II. The Current State of the Confirmation Power.
A. Why Ideology Matters to The Left.
Despite the original understanding of the Senate's limited role in the confirmation process, and despite the lessons learned from these early historical flirtations with the use of political ideology as a criteria for judicial qualification, the Senate today appears bent on using its limited confirmation power to impose ideological litmus on presidential nominees and even to force the President to nominate judges preferred by individual Senators, thus arrogating to itself the nomination as well as the confirmation power.
The Senate's expanded use of its confirmation power should perhaps come as no surprise. As a result of the growing role of the judiciary — and of government in general — in the lives of Americans today, the Senate's part in the nomination process has become a powerful political tool, and, like all powerful political tools, it is the subject of a strenuous competition among interest groups every time the President seeks to fill a judicial vacancy. Moreover, it is a tool that poses grave dangers to our constitutional system of government. In its current manifestation, the Senate's ideological use of the confirmation power threatens the separation of powers by undermining the responsibility for appointments given to the President, by demanding of judicial nominees a commitment to a role not appropriate to the courts, and, perhaps most importantly, by threatening the independence of the judiciary.
The reason that some Senators are so intent on delving into the judicial philosophy of nominees is deeply connected to their view of the proper role of the judiciary in American government. Viewing the Constitution as a "living document," modern-day liberals see the Court as a place where the Constitution is stretched, shaped, cut, and rewritten in order to put in place so-called "progressive" policies that could never emerge from the legislative process. Of course, the Constitution is based on a profoundly different notion of law than is modern liberalism, and it is no wonder, therefore, that President Franklin D. Roosevelt, the godfather of the Welfare State that lies at the center of modern liberalism, found it necessary to resort to the highly questionable "Court-packing plan" of 1936 in order to enforce his "vision" of a new political order. The Constitution simply was not designed to accommodate such things as the massive redistributions of wealth that Roosevelt was proposing — in fact, it was designed precisely to prevent such things.51 As Rexford Tugwell, one of the principal architects of the New Deal, admitted, "To the extent that [the New Deal policies] developed, they were tortured interpretations of a document intended to prevent them."52 So the Constitution was essentially re-written by interpretation, culminating in the great "Switch in Time That Saved Nine," in which centuries of precedent were reversed and the Constitution stretched and torn out of shape to accommodate the New Deal programs.53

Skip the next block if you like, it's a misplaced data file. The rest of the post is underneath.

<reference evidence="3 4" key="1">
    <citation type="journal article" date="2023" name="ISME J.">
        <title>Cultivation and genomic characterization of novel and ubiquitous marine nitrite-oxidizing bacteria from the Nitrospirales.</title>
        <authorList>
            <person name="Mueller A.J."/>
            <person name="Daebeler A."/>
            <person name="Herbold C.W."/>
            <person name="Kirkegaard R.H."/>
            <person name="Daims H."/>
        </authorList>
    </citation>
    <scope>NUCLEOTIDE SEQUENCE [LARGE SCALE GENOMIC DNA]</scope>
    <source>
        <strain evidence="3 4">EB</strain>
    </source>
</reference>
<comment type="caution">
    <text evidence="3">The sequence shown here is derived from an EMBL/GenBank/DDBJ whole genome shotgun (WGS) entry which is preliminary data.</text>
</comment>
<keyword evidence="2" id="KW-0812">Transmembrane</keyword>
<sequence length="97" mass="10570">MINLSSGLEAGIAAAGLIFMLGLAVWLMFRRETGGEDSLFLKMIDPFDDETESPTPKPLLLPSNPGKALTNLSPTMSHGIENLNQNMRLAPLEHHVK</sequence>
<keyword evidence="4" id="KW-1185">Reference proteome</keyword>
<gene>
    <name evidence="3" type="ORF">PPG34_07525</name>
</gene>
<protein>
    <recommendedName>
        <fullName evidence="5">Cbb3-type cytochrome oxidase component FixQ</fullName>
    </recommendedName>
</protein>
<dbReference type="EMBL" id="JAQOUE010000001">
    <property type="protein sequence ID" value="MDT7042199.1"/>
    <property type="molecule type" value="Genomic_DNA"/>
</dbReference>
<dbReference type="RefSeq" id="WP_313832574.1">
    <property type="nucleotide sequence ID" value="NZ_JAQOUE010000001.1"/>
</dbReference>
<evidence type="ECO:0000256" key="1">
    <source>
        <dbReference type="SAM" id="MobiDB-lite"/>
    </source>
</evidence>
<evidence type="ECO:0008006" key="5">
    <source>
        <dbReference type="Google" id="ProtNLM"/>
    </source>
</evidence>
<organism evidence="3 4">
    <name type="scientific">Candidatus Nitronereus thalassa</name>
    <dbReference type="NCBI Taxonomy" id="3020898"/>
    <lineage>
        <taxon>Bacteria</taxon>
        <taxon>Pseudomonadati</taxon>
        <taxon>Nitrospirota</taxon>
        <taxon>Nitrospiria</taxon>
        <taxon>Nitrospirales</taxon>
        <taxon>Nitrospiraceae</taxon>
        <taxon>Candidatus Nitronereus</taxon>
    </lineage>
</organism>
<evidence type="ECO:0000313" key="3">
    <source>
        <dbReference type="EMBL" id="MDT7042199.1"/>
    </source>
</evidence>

Judicial ideology is therefore critically important to modern-day liberals because an honest reading of the Constitution reveals that it is incompatible with their scheme of government. Senator Schumer, for example, has been quite candid in acknowledging that his opposition to President Bush's judicial nominees is based on the fact that they respect and will enforce the Constitution's limitations on the power of Congress. "Elected officials," Senator Schumer told the press on May 9, 2002,
should get the benefit of the doubt with respect to policy judgments and courts should not reach out to impose their will over that of elected legislatures.... Many of us on our side of the aisle are acutely concerned with the new limits that are now developing on our power to address the problems of those who elect us to serve — these decisions affect, in a fundamental way, our ability to address major national issues like discrimination against the disabled and the aged, protecting the environment, and combating gun violence.54